Himalayas visible from India for first time in 30 years
As the lockdown to stop the spread of coronavirus in India continues, pollution levels across much of the country have dropped sharply. Now some residents in northern India say they can see the snow-capped Himalayas 1200 miles/200 kilometres away for the first time in 30 years.
Mesmerising, amazing, massive, surprising, never-before. There's been no dearth on social media of words to express what people in Jalandhar district of Punjab in India were feeling.
“We can see the snow-covered mountains clearly from our roofs. And not just that, stars are visible at night. I have never seen anything like this in recent times,” says Mr Seechewal, who has been working to raise awareness of environmental pollution for over 30 years.
Former Indian cricketer Harbhajan Singh said it's a never-before experience.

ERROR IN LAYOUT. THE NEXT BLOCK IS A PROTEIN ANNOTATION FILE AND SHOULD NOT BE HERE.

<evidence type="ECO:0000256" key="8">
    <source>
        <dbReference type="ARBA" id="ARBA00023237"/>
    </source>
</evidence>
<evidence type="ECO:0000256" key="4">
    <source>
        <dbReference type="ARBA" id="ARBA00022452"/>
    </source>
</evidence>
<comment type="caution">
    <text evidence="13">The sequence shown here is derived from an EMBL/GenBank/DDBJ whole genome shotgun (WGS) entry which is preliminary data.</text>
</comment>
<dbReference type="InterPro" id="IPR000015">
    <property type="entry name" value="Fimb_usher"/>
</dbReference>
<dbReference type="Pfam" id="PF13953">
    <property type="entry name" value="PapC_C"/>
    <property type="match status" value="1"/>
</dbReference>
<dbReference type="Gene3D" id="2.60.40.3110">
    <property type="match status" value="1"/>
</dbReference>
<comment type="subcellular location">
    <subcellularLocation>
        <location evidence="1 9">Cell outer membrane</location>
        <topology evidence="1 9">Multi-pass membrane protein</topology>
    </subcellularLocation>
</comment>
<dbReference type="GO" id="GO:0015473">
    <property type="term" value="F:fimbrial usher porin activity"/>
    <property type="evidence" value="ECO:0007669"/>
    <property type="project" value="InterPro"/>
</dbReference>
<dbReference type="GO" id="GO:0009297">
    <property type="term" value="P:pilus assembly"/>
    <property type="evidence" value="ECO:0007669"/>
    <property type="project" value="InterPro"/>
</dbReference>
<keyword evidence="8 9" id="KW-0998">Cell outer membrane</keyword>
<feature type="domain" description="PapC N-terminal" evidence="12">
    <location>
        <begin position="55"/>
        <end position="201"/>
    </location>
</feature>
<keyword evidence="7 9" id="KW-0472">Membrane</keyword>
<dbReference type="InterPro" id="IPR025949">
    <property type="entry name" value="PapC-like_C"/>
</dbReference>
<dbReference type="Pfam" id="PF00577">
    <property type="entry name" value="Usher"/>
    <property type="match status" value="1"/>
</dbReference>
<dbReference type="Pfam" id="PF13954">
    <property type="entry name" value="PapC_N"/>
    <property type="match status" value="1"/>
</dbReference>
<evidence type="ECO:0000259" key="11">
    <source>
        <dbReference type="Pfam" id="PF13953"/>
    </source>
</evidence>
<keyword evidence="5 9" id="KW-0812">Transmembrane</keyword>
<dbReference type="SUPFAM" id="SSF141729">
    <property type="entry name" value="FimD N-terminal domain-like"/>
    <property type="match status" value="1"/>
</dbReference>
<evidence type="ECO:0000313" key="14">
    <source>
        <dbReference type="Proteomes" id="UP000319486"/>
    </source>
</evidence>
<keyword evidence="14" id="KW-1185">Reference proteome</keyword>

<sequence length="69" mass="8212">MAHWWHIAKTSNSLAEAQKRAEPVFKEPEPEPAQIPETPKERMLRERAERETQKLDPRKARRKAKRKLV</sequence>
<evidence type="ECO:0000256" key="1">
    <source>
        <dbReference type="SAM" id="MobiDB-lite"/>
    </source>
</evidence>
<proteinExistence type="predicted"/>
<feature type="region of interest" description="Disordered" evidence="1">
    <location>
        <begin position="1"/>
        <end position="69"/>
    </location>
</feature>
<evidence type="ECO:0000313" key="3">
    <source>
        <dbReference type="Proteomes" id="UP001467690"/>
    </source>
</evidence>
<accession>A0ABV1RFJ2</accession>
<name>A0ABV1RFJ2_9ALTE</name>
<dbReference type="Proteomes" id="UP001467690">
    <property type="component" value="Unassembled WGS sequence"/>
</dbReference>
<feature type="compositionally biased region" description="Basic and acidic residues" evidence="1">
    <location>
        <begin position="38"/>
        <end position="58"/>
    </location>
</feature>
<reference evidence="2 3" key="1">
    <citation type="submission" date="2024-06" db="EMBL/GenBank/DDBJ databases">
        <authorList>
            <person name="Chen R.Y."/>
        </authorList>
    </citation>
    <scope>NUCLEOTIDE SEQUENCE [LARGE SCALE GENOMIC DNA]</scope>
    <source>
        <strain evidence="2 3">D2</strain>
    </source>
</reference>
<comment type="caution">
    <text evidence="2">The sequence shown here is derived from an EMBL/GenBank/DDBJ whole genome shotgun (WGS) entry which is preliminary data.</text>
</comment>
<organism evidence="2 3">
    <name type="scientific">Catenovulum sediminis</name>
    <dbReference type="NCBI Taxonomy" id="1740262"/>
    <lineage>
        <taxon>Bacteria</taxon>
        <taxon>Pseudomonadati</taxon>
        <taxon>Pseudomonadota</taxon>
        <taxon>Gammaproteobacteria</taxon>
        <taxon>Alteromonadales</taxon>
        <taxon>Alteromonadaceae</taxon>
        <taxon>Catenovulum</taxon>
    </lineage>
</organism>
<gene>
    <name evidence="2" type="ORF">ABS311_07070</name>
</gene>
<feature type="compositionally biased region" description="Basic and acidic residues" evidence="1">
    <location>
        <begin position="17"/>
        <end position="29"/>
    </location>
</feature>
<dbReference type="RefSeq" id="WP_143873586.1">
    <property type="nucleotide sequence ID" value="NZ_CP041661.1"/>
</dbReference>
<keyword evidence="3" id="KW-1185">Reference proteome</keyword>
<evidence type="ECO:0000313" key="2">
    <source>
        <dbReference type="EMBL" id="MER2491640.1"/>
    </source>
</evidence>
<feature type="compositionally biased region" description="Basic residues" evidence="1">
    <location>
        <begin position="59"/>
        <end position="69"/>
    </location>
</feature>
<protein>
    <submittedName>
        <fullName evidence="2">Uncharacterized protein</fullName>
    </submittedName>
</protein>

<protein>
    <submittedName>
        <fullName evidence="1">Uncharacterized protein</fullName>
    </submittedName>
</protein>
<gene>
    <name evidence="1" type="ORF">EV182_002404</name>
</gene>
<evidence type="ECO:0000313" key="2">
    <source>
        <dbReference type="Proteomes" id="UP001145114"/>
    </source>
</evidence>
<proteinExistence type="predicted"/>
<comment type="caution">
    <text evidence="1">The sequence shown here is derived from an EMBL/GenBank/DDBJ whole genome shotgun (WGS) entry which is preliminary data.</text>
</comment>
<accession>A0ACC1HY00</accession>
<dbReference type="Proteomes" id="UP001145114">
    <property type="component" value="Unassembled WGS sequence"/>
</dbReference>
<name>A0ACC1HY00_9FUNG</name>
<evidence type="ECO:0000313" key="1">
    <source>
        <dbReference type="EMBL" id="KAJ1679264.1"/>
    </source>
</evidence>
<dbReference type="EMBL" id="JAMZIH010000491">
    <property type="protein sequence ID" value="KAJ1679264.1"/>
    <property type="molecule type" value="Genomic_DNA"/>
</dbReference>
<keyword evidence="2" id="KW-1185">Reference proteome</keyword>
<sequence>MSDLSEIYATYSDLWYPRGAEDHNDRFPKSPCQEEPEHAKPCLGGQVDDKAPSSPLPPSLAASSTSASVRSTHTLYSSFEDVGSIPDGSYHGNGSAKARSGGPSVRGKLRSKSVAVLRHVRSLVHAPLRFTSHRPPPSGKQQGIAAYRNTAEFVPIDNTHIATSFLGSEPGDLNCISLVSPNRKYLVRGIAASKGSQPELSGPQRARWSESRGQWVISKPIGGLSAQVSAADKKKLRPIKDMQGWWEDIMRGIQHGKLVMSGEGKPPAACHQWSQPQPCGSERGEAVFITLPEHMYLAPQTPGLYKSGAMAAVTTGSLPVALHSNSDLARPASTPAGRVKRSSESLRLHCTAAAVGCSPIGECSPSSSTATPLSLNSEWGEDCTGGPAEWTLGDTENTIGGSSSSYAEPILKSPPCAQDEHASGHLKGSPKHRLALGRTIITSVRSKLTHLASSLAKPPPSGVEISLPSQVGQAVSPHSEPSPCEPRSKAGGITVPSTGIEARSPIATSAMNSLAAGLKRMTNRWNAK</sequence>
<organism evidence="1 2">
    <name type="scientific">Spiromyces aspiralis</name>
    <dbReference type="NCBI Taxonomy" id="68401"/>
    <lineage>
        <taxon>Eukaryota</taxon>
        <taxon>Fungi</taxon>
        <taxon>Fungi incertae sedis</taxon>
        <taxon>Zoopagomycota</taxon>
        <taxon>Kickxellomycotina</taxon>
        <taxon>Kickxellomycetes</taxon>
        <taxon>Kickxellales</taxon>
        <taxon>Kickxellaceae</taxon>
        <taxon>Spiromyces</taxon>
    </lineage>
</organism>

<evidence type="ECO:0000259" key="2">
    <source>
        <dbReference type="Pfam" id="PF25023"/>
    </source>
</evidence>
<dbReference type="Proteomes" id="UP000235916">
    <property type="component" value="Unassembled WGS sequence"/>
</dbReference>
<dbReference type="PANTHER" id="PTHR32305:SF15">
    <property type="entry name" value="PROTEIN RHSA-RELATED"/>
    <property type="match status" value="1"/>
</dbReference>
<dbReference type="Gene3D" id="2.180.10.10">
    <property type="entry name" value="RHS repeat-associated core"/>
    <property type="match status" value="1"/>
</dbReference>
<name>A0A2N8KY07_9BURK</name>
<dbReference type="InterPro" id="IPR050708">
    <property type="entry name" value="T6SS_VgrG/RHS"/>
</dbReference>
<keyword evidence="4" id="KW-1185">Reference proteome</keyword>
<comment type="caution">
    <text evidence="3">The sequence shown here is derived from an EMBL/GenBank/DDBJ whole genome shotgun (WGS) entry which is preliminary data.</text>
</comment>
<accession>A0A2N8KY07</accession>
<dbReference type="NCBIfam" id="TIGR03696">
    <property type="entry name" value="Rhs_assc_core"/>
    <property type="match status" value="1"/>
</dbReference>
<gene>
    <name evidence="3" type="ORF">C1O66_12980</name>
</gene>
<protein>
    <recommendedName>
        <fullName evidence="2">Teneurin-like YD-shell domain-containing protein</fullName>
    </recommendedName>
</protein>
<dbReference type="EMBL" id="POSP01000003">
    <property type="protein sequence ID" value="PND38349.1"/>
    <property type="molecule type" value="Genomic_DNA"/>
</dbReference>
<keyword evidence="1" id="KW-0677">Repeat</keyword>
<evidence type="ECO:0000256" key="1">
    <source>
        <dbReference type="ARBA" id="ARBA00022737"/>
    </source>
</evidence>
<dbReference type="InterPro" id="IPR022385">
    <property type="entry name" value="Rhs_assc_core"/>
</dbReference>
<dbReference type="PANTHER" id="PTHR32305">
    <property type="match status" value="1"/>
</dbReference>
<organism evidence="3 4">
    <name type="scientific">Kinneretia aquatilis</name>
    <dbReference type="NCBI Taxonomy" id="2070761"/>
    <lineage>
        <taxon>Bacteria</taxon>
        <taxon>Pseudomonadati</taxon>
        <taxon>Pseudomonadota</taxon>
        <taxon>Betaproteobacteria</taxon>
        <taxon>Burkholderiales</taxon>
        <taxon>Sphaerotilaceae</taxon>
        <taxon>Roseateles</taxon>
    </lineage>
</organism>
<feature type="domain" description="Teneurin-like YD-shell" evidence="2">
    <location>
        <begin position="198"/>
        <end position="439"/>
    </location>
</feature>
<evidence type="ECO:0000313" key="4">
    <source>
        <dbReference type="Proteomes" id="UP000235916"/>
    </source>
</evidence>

“Never seen Dhauladar range from my home rooftop in Jalandhar. Never could imagine that’s possible. A clear indication of the impact the pollution has done by us to mother earth,” Mr Singh posted on Twitter.
India, a country of nearly 1.4 billion people, has been under lockdown due to the COVID-19 pandemic since 22 March.
“Not just normal traffic is off the roads, but most industry is also shut down. This has helped bring the pollution level to unbelievably low levels,” Mr Seechewal said.
India's Central Pollution Board says the nationwide Janta Curfew on March 22, and lockdown since March 22, have resulted in significant improvement in air quality in the country.
In Delhi alone, overall, there was a reduction of up to 44 per cent in PM10 March 22-23, 2020 compared to the previous day.
According to the India Today Data Intelligence Unit (DIU) from March 16-27, the air quality index improved by 33 per cent on an average in the country.
“Data shows that on average, Indian cities had an AQI of 115 between March 16 and 24. The air quality started showing improvements from the first day of the 21-day lockdown. The average AQI fell to 75 in the first three days of the lockdown,” reads the report.
The World Health Organisation says the safe limit for air quality is to keep the particulate matter PM2.5 below 20mg/m3.
India, during most of the year, records five times higher (PM 2.5 higher than 100mg/m3) than the global safe limit.